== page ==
Journalism malpractice: People not really fleeing stock market

Photo by Tracy Olson

Recent business news has been abuzz about small investors cashing out of their mutual funds to the tune of $33.12 billion. Depending on who you listened to, this allegedly reflected either a loss in faith in the economy, dire cash needs by small investors, or a return to the 1960’s era markets where individual investors were basically non-existent.  But everyone agreed this was a significant economic event.

This story started with Graham Bowley in the NY Times over the weekend and snowballed until it was making the rounds on most of the news networks yesterday.  MS-NBC’s Dylan Ratigan devoted a whole segment to the “crisis” on Tuesday’s show.  This might have been some crack reporting except for the fact that Bowley turns out to have been impressively wrong.

Felix Salmon actually bothered to recheck the facts, and it turns out that while Bowley was essentially right about the retreat from domestic mutual funds, he neglected to look at Exchange Traded Funds (ETFs) or international mutual funds which grew suspiciously at a little short of $40 billion over the same period.

So the news really turns out to be that people reinvested in ETFs with more flexibility and lower cost structures than mutual funds and divested into more global portfolios.  Or perhaps it was seniors continuing to draw on their 401k mutual funds while younger working investors placed their money in ETFs.  Either way, that seems pretty darned sensible of them.  Sorry folks, no crisis to see here.  Please go back about your business.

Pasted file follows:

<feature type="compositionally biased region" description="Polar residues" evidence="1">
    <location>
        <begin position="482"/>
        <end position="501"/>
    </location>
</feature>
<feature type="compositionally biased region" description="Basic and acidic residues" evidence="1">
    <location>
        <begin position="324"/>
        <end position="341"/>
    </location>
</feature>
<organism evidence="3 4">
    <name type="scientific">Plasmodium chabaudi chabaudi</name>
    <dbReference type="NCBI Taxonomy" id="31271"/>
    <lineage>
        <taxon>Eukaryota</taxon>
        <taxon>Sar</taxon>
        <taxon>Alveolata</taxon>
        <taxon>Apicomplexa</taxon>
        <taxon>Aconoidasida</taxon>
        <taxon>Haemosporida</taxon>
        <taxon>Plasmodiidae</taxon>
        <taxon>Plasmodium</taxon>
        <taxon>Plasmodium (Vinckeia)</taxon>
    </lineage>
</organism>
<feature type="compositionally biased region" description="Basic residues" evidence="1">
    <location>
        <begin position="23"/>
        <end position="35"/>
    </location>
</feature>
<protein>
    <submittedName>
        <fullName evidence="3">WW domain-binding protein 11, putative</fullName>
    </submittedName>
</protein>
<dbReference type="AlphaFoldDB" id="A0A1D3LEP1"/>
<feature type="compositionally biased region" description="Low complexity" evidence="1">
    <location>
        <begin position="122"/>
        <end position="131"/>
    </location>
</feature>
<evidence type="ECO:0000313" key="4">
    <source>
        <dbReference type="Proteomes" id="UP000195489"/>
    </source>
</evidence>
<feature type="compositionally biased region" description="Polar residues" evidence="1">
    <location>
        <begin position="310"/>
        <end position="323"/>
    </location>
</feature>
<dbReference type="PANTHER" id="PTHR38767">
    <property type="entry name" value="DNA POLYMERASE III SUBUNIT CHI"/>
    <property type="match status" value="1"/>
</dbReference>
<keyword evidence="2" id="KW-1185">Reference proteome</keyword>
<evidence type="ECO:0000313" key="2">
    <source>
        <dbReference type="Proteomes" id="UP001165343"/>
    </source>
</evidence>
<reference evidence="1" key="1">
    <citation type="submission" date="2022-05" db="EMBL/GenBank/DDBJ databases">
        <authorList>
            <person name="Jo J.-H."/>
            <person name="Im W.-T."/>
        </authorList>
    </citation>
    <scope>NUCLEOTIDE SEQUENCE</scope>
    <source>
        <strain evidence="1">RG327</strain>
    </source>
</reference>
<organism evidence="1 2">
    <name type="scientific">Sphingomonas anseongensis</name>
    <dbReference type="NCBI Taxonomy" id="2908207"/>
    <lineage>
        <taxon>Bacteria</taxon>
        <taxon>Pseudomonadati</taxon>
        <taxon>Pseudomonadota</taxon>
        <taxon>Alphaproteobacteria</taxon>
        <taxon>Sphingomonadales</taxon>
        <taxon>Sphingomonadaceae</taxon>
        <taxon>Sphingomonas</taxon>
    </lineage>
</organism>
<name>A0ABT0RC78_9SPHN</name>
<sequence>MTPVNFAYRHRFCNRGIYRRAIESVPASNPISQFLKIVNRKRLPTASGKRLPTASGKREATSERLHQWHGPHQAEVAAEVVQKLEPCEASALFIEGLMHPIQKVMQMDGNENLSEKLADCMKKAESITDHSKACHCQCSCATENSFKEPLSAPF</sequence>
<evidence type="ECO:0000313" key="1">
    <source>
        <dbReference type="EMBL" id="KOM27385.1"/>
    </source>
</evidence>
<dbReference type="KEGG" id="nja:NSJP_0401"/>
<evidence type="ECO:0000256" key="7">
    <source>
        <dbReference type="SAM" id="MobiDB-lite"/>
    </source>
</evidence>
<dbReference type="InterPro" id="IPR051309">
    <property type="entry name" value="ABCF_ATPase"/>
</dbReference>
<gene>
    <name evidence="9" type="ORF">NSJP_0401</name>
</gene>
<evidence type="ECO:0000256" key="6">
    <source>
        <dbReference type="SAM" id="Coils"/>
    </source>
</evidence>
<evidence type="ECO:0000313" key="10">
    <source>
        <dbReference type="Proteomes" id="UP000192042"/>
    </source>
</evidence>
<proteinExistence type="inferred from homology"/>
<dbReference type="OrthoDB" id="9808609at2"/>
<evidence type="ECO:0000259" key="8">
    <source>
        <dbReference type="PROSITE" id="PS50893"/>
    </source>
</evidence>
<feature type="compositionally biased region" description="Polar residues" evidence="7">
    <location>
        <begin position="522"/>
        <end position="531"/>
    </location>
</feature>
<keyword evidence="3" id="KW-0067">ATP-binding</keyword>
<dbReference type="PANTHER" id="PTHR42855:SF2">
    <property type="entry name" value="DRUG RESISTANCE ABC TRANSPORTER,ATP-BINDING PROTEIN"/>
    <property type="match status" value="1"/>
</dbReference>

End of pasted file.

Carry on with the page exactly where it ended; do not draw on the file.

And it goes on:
The problem here is that the “crisis” was covered with great fanfare.  That will not be true of this news.  Rather, it will buried if mentioned at all.  The result being the meme about people fleeing the stock market will stick despite there being no truth to it.

Perhaps Bowley made an innocent mistake in his initial report.  But that doesn’t excuse all those who ran with the story.  What’s supposed to distinguish bloggers from professional journalists is that journalists are expected to double check the facts.  They are trusted to be correct.  Yet increasingly that is not the case.  Whether it is just over eagerness to report a breaking story in a world of ridiculously rapid news cycles, or if it’s a more deliberate attempt to sensationalize the news for the sake of ratings, it amounts to malpractice.

In other professions there are dire consequences for malpractice.  Whether you’re a lawyer, a doctor, or an engineer malpractice can result in people being hurt.  Journalists should be held to these same high standards.  People make decisions based on information provided by journalists.  Decisions that influence public policy and ultimately all our lives.  That is no less impactful than malpractice in other professions.

This is a small example, but it’s indicative of a more endemic problem.  If journalists want to be valued and trusted, they need to step up to the plate, do the hard work, and get us the real truth we so desperately need.

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